I should give a false impression of this very interesting man, who is so sincere and so steadfast, if I did not mention the significant fact of his happiness. He has always struck me, in spite of his formidable intellect and a somewhat pedagogic front and the occasional accent of an ancient and scholarly ecclesiasticism, as one of the happiest and most boy-like of men—a man whose centre must be cloudlessly serene, and who finds life definitely good. His laughter indeed, is a noble witness to the truth of a rational and moral existence. His strength is as the strength of ten, not only because his heart is pure, but because he has formulated an intelligent thesis of existence.
He has pointed out that the Pickwick Papers could not have been produced in any but a Christian country. “Satire you may get to perfection in pagan countries. But only in those countries where the morality of Christ has penetrated deeply do you get the spirit that loves the thing it laughs at.”
PRINCIPAL W.B. SELBIE
SELBIE, Rev. WM. BOOTHBY, M.A.; Principal of Mansfield College, Oxford, since 1909; b. Chesterfield, 24 Dec., 1862; e.s. of late Rev. R.W. Selbie, B.A. of Salford; m. Mildred Mary, 2d d. of late Joseph Thompson, J.P., LL.D., of Wilmslow, Cheshire; two s. one d. Educ.: Manchester Grammar School; Brasenose and Mansfield Colleges, Oxford; incorporated M.A., at Trinity Hall, Cambridge, 1904; Hon. D.D. Glasgow, 1911. Lecturer in Hebrew and Old Testament at Mansfield College, Oxford, 1889-90; Minister Highgate Congregational Church, London, 1890-1902; Emmanuel Congregational Church, Cambridge, 1902-1909; Editor of the British Congregationalist, 1899-1909; Lecture in Pastoral Theology at Cheshunt College, Cambridge, 1907-1909; Chairman of Congregational Union, 1914-1915; President of National Free Church Council, 1917.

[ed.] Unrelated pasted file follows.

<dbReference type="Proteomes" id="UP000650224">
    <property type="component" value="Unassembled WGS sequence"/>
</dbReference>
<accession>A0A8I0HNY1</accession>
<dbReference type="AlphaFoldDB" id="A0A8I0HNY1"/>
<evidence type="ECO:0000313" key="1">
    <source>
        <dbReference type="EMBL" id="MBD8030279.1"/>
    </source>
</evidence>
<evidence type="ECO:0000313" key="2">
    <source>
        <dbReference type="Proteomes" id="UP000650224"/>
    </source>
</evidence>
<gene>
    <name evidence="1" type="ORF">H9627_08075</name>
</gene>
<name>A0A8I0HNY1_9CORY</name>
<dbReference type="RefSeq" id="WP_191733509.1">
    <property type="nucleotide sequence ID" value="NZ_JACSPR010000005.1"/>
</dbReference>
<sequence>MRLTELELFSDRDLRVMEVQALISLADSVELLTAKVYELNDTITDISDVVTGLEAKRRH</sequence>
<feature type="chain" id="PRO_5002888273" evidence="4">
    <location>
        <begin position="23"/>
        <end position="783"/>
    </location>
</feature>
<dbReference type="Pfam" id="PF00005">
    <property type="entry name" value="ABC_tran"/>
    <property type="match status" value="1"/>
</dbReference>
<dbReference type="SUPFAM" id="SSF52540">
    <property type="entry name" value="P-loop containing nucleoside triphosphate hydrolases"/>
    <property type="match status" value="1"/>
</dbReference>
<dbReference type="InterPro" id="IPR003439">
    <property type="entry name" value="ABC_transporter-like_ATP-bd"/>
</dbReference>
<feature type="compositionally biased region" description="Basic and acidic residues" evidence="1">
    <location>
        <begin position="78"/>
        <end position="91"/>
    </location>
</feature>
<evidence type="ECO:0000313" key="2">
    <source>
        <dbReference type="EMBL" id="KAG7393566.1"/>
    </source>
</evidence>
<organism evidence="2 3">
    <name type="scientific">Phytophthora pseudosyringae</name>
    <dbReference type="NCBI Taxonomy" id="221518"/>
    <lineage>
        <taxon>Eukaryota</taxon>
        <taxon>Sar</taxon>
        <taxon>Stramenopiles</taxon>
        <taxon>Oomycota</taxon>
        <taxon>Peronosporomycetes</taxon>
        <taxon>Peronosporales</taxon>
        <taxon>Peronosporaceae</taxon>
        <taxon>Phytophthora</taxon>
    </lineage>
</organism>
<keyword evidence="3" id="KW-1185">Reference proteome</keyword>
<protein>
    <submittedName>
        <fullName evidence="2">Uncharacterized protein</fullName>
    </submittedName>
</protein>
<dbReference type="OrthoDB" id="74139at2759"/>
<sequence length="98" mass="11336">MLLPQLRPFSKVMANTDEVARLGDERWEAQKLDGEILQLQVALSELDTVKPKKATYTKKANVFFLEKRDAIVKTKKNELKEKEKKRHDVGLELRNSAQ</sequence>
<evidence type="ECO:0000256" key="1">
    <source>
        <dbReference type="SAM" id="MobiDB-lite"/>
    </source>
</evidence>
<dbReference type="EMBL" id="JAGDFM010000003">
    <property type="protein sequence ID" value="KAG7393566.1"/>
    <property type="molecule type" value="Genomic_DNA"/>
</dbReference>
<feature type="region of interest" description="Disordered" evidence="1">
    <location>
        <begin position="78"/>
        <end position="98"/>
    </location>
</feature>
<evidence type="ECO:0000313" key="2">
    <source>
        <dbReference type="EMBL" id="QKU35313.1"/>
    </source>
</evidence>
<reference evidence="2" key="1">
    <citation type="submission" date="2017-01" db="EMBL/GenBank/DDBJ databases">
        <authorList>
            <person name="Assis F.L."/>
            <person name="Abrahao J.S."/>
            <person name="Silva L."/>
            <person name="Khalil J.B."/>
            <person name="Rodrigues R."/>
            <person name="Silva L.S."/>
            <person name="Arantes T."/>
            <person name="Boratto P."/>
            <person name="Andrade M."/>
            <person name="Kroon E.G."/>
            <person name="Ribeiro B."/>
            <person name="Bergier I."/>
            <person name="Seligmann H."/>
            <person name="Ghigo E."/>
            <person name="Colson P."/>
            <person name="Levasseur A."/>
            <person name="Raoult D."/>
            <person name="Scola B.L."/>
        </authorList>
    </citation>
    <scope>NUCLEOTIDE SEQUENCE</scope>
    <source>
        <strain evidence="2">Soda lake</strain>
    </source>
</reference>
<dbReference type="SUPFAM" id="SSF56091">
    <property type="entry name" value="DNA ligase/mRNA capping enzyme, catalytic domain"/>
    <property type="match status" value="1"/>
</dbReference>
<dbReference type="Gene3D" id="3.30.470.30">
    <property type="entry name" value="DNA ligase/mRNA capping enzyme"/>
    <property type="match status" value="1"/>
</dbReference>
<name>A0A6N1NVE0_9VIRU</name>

[Illustration: PRINCIPAL W.B. SELBIE]
PRINCIPAL W.B. SELBIE
I make not therefore
my head a grave, but a treasure of knowledge;
I intend no Monopoly, but a community in learning; I study not for
my own sake only, but for theirs that study not for themselves.
I envy no man that knows more than my self, but pity them that know less. I instruct no man as an exercise of my knowledge, or with an intent rather to nourish and keep it alive in mine own head, then beget and propagate it in his; and in the midst of all my endeavour, there is but one thought that dejects me, that my acquired parts must perish with my self, nor can be Legacied among my honoured Friends_.—SIR THOMAS BROWNE.
Mansfield College, Oxford, has been happy in its Principals. Dr. Fairbairn created respect for Nonconformity in the very citadel of High Anglicanism; Dr. Selbie has converted that respect into friendship. There is no man of note or power at Oxford who does not speak with real affection of this devoted scholar, who has been dubbed up there “an inspired mouse.”